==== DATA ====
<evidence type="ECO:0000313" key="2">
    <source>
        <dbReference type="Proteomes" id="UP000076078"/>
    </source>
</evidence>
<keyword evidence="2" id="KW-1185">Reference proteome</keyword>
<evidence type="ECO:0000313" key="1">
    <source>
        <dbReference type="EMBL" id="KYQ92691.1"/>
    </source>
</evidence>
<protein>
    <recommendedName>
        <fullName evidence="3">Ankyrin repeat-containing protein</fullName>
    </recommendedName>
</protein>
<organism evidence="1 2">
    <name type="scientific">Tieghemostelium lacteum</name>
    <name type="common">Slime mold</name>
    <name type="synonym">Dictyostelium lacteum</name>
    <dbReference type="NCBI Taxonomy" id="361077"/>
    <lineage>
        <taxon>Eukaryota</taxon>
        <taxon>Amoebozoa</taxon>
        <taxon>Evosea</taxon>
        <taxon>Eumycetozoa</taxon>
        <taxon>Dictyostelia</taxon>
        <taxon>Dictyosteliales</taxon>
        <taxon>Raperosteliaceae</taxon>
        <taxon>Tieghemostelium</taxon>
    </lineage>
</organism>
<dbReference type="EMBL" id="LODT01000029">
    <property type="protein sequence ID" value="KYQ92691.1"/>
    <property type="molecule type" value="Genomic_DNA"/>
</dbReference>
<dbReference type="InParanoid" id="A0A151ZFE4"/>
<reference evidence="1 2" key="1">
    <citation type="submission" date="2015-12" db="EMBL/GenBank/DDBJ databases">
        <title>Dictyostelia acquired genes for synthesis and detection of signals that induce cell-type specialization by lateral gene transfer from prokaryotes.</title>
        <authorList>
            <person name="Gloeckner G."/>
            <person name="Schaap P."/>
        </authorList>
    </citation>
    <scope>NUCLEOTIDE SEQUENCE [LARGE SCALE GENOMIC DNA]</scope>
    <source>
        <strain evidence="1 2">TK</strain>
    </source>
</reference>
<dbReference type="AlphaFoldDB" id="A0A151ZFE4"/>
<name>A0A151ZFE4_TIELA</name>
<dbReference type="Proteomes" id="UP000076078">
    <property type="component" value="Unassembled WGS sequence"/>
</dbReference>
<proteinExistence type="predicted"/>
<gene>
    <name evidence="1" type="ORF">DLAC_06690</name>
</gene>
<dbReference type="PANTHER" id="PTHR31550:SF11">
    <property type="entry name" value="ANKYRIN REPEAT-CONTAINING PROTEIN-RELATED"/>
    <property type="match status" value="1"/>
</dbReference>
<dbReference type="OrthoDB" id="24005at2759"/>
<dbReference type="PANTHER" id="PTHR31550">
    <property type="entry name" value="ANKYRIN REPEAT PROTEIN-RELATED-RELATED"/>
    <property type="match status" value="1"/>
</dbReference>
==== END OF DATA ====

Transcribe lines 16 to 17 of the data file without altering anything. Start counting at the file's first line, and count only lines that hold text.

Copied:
</protein>
<organism evidence="1 2">